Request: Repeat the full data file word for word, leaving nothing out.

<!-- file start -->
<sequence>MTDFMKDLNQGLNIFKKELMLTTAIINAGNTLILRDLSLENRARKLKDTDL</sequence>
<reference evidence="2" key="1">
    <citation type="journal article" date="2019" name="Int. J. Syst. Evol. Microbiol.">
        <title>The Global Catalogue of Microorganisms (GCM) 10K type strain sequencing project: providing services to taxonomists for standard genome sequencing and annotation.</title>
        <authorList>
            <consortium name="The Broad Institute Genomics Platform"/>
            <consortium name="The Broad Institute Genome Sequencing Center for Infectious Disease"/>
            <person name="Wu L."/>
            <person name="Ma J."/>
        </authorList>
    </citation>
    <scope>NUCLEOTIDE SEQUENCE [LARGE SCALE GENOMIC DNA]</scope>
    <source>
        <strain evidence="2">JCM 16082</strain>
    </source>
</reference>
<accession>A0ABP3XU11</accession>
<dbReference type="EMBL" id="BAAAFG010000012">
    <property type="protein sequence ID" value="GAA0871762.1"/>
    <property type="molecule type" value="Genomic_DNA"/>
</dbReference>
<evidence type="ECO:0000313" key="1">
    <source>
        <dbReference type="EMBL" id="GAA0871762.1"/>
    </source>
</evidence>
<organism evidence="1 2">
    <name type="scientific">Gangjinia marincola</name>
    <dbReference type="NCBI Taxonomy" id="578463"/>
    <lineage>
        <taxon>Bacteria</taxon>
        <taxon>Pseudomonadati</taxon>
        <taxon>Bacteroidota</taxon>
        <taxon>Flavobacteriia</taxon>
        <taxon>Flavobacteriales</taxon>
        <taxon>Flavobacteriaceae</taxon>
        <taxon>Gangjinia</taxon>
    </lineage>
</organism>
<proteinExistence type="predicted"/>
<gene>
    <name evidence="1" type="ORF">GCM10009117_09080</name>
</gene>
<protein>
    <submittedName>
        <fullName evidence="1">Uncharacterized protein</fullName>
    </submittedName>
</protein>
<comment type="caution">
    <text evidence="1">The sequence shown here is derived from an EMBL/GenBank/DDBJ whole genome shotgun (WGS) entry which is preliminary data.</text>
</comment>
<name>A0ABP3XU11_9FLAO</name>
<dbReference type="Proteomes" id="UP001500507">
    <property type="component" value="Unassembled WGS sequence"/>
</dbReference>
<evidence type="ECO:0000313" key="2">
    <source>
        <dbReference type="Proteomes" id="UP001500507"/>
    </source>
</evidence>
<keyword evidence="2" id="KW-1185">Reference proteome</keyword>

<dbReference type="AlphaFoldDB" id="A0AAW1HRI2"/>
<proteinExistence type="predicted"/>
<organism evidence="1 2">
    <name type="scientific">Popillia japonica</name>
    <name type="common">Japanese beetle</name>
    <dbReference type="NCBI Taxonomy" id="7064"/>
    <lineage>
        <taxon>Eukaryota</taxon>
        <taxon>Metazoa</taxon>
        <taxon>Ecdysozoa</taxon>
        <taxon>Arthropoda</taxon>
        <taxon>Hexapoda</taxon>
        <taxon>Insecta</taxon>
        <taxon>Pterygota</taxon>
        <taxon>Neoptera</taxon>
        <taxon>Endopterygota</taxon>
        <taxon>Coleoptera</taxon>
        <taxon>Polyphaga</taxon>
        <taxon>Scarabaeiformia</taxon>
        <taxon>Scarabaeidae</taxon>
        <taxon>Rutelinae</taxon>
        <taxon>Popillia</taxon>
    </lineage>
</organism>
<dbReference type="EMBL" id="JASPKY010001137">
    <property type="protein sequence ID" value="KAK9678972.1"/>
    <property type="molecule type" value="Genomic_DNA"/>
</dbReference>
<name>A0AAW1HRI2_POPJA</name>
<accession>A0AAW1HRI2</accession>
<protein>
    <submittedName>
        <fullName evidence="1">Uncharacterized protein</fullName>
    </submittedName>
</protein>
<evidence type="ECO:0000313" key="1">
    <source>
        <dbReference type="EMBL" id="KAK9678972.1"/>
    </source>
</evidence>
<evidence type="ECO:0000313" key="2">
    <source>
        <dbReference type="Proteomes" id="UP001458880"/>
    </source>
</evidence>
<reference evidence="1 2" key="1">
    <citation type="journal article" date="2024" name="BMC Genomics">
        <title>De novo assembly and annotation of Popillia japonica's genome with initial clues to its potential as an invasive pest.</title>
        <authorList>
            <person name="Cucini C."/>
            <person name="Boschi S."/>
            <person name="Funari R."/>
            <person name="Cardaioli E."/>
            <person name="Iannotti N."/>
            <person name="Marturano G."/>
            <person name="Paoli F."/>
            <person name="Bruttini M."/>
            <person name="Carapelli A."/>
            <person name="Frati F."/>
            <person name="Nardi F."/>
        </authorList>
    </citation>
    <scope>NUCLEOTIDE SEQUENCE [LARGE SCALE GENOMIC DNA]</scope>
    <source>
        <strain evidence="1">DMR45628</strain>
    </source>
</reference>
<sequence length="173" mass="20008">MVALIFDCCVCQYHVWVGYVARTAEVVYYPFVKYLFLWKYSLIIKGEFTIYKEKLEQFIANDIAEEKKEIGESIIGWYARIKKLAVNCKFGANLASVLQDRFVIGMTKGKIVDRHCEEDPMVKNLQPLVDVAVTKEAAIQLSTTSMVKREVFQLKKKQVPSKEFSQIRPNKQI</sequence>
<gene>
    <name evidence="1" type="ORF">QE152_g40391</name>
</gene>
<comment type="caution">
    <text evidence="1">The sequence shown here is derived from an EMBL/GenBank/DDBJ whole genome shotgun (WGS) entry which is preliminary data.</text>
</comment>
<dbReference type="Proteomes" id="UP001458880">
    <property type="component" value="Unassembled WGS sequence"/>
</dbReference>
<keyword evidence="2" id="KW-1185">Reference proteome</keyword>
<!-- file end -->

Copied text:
<sequence>MTDFMKDLNQGLNIFKKELMLTTAIINAGNTLILRDLSLENRARKLKDTDL</sequence>
<reference evidence="2" key="1">
    <citation type="journal article" date="2019" name="Int. J. Syst. Evol. Microbiol.">
        <title>The Global Catalogue of Microorganisms (GCM) 10K type strain sequencing project: providing services to taxonomists for standard genome sequencing and annotation.</title>
        <authorList>
            <consortium name="The Broad Institute Genomics Platform"/>
            <consortium name="The Broad Institute Genome Sequencing Center for Infectious Disease"/>
            <person name="Wu L."/>
            <person name="Ma J."/>
        </authorList>
    </citation>
    <scope>NUCLEOTIDE SEQUENCE [LARGE SCALE GENOMIC DNA]</scope>
    <source>
        <strain evidence="2">JCM 16082</strain>
    </source>
</reference>
<accession>A0ABP3XU11</accession>
<dbReference type="EMBL" id="BAAAFG010000012">
    <property type="protein sequence ID" value="GAA0871762.1"/>
    <property type="molecule type" value="Genomic_DNA"/>
</dbReference>
<evidence type="ECO:0000313" key="1">
    <source>
        <dbReference type="EMBL" id="GAA0871762.1"/>
    </source>
</evidence>
<organism evidence="1 2">
    <name type="scientific">Gangjinia marincola</name>
    <dbReference type="NCBI Taxonomy" id="578463"/>
    <lineage>
        <taxon>Bacteria</taxon>
        <taxon>Pseudomonadati</taxon>
        <taxon>Bacteroidota</taxon>
        <taxon>Flavobacteriia</taxon>
        <taxon>Flavobacteriales</taxon>
        <taxon>Flavobacteriaceae</taxon>
        <taxon>Gangjinia</taxon>
    </lineage>
</organism>
<proteinExistence type="predicted"/>
<gene>
    <name evidence="1" type="ORF">GCM10009117_09080</name>
</gene>
<protein>
    <submittedName>
        <fullName evidence="1">Uncharacterized protein</fullName>
    </submittedName>
</protein>
<comment type="caution">
    <text evidence="1">The sequence shown here is derived from an EMBL/GenBank/DDBJ whole genome shotgun (WGS) entry which is preliminary data.</text>
</comment>
<name>A0ABP3XU11_9FLAO</name>
<dbReference type="Proteomes" id="UP001500507">
    <property type="component" value="Unassembled WGS sequence"/>
</dbReference>
<evidence type="ECO:0000313" key="2">
    <source>
        <dbReference type="Proteomes" id="UP001500507"/>
    </source>
</evidence>
<keyword evidence="2" id="KW-1185">Reference proteome</keyword>

<dbReference type="AlphaFoldDB" id="A0AAW1HRI2"/>
<proteinExistence type="predicted"/>
<organism evidence="1 2">
    <name type="scientific">Popillia japonica</name>
    <name type="common">Japanese beetle</name>
    <dbReference type="NCBI Taxonomy" id="7064"/>
    <lineage>
        <taxon>Eukaryota</taxon>
        <taxon>Metazoa</taxon>
        <taxon>Ecdysozoa</taxon>
        <taxon>Arthropoda</taxon>
        <taxon>Hexapoda</taxon>
        <taxon>Insecta</taxon>
        <taxon>Pterygota</taxon>
        <taxon>Neoptera</taxon>
        <taxon>Endopterygota</taxon>
        <taxon>Coleoptera</taxon>
        <taxon>Polyphaga</taxon>
        <taxon>Scarabaeiformia</taxon>
        <taxon>Scarabaeidae</taxon>
        <taxon>Rutelinae</taxon>
        <taxon>Popillia</taxon>
    </lineage>
</organism>
<dbReference type="EMBL" id="JASPKY010001137">
    <property type="protein sequence ID" value="KAK9678972.1"/>
    <property type="molecule type" value="Genomic_DNA"/>
</dbReference>
<name>A0AAW1HRI2_POPJA</name>
<accession>A0AAW1HRI2</accession>
<protein>
    <submittedName>
        <fullName evidence="1">Uncharacterized protein</fullName>
    </submittedName>
</protein>
<evidence type="ECO:0000313" key="1">
    <source>
        <dbReference type="EMBL" id="KAK9678972.1"/>
    </source>
</evidence>
<evidence type="ECO:0000313" key="2">
    <source>
        <dbReference type="Proteomes" id="UP001458880"/>
    </source>
</evidence>
<reference evidence="1 2" key="1">
    <citation type="journal article" date="2024" name="BMC Genomics">
        <title>De novo assembly and annotation of Popillia japonica's genome with initial clues to its potential as an invasive pest.</title>
        <authorList>
            <person name="Cucini C."/>
            <person name="Boschi S."/>
            <person name="Funari R."/>
            <person name="Cardaioli E."/>
            <person name="Iannotti N."/>
            <person name="Marturano G."/>
            <person name="Paoli F."/>
            <person name="Bruttini M."/>
            <person name="Carapelli A."/>
            <person name="Frati F."/>
            <person name="Nardi F."/>
        </authorList>
    </citation>
    <scope>NUCLEOTIDE SEQUENCE [LARGE SCALE GENOMIC DNA]</scope>
    <source>
        <strain evidence="1">DMR45628</strain>
    </source>
</reference>
<sequence length="173" mass="20008">MVALIFDCCVCQYHVWVGYVARTAEVVYYPFVKYLFLWKYSLIIKGEFTIYKEKLEQFIANDIAEEKKEIGESIIGWYARIKKLAVNCKFGANLASVLQDRFVIGMTKGKIVDRHCEEDPMVKNLQPLVDVAVTKEAAIQLSTTSMVKREVFQLKKKQVPSKEFSQIRPNKQI</sequence>
<gene>
    <name evidence="1" type="ORF">QE152_g40391</name>
</gene>
<comment type="caution">
    <text evidence="1">The sequence shown here is derived from an EMBL/GenBank/DDBJ whole genome shotgun (WGS) entry which is preliminary data.</text>
</comment>
<dbReference type="Proteomes" id="UP001458880">
    <property type="component" value="Unassembled WGS sequence"/>
</dbReference>
<keyword evidence="2" id="KW-1185">Reference proteome</keyword>